Navajo County Regulators Declare $ 11M Debt Refinance “Emergency” Latest News

The Navajo County Board of Supervisors Tuesday approved a plan to save at least $ 600,000 by taking advantage of low interest rates to refinance $ 11 million in debt.

The board also received welcome news that the county has an AA rating – not the best possible, but better than expected by the district’s financial advisor.

“This is excellent rating and good news for the county – and better than we hoped,” said agent Jayson Vowell, who prepares the county bond sale to replace the county’s two outstanding 2012 and 2013 bonds to refinance.

Vowell said that issuing the new bonds at a lower rate should save the county between $ 60,000 and $ 90,000 annually over the next decade.

According to Vowell, the county’s low total debt and healthy reserves resulted in an AA rating instead of the AA-minus rating the consultants originally predicted.

“This is evidence of the board’s financial management,” he added.

County manager Glenn Kephart agreed. “The AA rating is quite remarkable for a rural county our size. I would like to thank the board members who have taken the lead. We could be in a completely different place and we are not thanks to the decisions the board has made in the past. “

Navajo County saw major budget cuts during the last recession, along with sharp declines in property tax and sales tax revenues. Just as the county began to recover, it suffered additional income from the closure of the Peabody Coal Mine and other cuts and shutdowns in the coal-fired power plants it once supplied.

The district endeavored to balance the budget and to continue to provide a comprehensive range of services despite the reduction in staff and income. Fortunately, voters approved the creation of a prison district that generated additional revenue and prevented additional cuts. The district also weathered the business closings caused by the pandemic last year in surprisingly good shape, thanks to government aid and a far smaller than expected impact on the region’s tourist-dominated economy.

“Hats off to the finance department and your leadership,” CEO Daryl Seymore told Kephart.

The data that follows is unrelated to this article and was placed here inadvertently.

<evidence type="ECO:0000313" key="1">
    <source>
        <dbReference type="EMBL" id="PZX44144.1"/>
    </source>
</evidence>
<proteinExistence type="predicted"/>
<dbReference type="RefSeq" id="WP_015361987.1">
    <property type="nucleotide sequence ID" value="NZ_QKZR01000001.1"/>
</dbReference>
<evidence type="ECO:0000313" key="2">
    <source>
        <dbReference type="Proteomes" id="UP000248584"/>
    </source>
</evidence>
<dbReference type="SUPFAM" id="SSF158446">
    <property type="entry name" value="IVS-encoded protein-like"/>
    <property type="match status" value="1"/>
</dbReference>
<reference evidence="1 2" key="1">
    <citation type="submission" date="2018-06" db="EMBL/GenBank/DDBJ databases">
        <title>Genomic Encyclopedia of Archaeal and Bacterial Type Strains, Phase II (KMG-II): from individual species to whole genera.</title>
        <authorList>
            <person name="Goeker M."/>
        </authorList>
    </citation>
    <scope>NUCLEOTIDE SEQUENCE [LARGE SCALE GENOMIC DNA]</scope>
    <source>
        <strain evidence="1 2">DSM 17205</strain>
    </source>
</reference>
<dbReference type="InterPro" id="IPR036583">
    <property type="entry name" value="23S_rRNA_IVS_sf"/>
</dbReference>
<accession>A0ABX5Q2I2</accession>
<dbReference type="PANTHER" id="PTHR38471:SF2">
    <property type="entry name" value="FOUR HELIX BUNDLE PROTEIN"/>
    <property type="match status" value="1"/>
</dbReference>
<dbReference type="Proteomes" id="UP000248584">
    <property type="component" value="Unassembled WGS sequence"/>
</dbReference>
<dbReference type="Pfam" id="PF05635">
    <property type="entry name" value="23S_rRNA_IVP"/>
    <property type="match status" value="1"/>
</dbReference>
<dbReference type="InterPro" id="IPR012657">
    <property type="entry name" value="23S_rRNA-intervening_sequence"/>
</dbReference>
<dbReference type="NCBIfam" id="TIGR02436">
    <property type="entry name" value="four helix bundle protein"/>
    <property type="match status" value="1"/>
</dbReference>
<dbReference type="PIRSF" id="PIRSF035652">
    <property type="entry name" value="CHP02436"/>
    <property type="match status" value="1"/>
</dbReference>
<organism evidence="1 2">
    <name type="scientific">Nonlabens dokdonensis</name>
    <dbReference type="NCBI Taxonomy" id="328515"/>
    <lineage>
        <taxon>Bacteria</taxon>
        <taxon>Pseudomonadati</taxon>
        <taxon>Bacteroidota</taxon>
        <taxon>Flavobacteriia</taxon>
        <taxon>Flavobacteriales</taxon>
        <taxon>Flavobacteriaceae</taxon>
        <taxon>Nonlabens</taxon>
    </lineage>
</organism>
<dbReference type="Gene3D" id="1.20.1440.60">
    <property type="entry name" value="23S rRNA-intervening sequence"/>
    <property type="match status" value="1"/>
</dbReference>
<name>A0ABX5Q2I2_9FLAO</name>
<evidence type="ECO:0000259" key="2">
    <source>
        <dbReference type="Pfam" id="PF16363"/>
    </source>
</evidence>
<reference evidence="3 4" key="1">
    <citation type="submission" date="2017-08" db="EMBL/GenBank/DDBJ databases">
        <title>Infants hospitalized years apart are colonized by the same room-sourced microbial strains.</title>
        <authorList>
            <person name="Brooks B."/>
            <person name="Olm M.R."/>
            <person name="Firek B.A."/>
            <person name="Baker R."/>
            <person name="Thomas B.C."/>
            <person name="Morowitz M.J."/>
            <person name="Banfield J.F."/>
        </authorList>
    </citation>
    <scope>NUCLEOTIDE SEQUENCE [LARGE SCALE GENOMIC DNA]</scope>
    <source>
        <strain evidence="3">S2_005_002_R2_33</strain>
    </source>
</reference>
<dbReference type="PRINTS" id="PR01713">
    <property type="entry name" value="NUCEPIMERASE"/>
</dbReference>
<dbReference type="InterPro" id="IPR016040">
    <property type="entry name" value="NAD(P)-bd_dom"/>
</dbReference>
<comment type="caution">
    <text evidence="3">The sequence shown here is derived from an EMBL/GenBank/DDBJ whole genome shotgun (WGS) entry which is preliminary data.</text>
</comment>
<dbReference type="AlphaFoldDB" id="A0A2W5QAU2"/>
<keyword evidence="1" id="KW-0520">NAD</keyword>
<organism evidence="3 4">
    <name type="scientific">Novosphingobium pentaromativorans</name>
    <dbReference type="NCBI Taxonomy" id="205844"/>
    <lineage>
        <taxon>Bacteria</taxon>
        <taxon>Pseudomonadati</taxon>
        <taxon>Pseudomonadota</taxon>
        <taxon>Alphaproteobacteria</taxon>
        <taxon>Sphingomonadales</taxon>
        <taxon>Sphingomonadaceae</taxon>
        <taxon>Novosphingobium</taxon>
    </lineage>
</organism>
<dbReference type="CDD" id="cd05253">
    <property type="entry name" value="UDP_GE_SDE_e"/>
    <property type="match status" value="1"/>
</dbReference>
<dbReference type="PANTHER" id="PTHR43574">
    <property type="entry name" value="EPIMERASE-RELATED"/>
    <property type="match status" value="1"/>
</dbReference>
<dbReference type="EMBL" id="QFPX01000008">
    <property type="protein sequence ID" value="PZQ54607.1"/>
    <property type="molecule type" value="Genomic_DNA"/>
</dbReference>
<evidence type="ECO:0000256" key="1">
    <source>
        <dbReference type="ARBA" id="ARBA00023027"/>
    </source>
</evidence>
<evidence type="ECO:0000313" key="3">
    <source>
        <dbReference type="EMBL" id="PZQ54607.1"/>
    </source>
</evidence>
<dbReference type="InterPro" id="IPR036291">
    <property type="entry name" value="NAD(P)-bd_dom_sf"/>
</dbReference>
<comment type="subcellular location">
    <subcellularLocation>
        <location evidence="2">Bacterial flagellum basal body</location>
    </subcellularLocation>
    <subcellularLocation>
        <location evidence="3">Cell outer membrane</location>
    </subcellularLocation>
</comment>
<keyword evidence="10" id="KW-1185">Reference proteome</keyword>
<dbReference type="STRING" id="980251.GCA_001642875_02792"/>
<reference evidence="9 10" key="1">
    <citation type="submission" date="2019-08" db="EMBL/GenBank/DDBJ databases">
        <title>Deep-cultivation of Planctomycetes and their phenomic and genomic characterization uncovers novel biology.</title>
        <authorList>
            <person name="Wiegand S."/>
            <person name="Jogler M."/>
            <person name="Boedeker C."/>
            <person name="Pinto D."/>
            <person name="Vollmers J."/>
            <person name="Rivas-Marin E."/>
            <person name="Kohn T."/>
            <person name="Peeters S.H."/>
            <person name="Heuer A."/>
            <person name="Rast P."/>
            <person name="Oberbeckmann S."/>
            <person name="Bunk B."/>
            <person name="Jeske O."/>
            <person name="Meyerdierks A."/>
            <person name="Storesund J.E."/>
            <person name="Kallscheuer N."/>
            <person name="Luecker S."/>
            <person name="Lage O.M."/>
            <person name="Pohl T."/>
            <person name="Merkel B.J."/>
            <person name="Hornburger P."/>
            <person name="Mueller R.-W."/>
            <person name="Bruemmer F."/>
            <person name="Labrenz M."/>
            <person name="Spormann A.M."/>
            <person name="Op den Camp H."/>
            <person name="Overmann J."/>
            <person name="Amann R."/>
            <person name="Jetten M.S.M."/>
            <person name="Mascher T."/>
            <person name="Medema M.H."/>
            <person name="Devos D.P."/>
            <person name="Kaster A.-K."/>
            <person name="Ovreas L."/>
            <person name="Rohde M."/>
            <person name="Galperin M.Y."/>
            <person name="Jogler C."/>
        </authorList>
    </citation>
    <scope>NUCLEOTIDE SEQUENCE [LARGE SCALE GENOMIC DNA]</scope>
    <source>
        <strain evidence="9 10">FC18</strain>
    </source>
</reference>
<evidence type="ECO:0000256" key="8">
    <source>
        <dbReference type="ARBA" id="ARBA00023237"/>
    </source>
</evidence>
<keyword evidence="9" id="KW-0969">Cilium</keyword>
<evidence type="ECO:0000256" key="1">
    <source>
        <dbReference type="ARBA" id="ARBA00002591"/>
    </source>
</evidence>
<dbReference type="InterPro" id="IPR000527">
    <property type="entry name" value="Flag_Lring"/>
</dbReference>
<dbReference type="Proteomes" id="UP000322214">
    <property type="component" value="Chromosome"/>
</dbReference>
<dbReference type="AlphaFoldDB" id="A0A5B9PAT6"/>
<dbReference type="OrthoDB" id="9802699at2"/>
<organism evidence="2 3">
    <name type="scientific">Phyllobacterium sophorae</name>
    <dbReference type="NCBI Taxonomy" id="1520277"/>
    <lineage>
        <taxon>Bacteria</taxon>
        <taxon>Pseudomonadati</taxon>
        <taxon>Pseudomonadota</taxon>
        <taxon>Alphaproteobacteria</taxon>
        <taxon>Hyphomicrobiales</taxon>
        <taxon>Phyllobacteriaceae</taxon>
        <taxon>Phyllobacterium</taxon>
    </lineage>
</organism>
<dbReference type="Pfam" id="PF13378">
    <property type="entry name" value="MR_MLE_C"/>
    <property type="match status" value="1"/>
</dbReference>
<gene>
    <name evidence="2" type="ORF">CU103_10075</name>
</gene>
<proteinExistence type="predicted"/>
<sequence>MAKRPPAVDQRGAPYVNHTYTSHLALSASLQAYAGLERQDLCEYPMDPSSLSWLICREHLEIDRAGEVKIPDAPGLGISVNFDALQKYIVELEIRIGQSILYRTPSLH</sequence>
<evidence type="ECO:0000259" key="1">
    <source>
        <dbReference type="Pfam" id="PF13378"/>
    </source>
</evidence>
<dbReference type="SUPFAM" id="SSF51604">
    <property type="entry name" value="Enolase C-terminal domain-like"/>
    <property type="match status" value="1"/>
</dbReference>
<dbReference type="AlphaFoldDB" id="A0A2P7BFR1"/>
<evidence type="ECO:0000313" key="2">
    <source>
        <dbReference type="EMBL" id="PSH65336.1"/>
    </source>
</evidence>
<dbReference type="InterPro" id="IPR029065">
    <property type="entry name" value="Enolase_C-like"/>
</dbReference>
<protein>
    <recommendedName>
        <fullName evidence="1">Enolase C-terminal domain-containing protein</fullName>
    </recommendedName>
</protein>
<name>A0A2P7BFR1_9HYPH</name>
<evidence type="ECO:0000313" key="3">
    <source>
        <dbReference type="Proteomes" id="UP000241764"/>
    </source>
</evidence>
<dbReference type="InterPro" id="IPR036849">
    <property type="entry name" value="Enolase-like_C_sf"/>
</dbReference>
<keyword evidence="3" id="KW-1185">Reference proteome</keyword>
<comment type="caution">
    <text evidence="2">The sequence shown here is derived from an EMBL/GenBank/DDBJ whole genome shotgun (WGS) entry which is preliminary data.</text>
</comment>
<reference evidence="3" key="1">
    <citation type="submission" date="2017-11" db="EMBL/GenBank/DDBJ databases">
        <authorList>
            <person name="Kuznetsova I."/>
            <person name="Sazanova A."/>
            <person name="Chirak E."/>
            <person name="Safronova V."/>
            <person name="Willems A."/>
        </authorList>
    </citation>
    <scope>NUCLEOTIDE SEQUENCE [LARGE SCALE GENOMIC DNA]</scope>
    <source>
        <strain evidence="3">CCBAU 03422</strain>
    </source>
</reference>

The decision to quickly refinance to take advantage of historically low interest rates required regulators to declare a fiscal emergency and move forward with the refinancing immediately.

The county appeared to have acted on time, and bond rates are starting to rise – after spending a year at all-time lows.

The Treasury yield on 10-year US bonds has risen from about half a percent to about 1.5 percent since September. The yield on two-year bonds remained close to zero. The shift in bond prices reflects market assumptions that the Federal Reserve will manage to keep inflation close to its target of 2% but that the economy will pick up again after a year of decline. Some economists are forecasting a growth rate of more than 6% for the next year when vaccinations finally contain the pandemic and trigger pent-up demand. The nation’s savings rate has risen over the past year, although the rise in long-term unemployment has widened the gap between the richest and poorest.

The interest rate hike already underway would take some of the savings from Navajo County’s debt refinancing plan.

This will also make it much more expensive for the federal government to continue to post record annual deficits.

The widening gap between short-term and long-term bond rates is known as the “steepness of the curve” and usually signals the beginning of faster economic growth. The reverse trend – with rising and falling short-term interest rates – usually signals the increased chance of a recession.

Peter Aleshire covers county government and other issues for the Independent. He is the former editor of the Payson Roundup. Reach him at [email protected]

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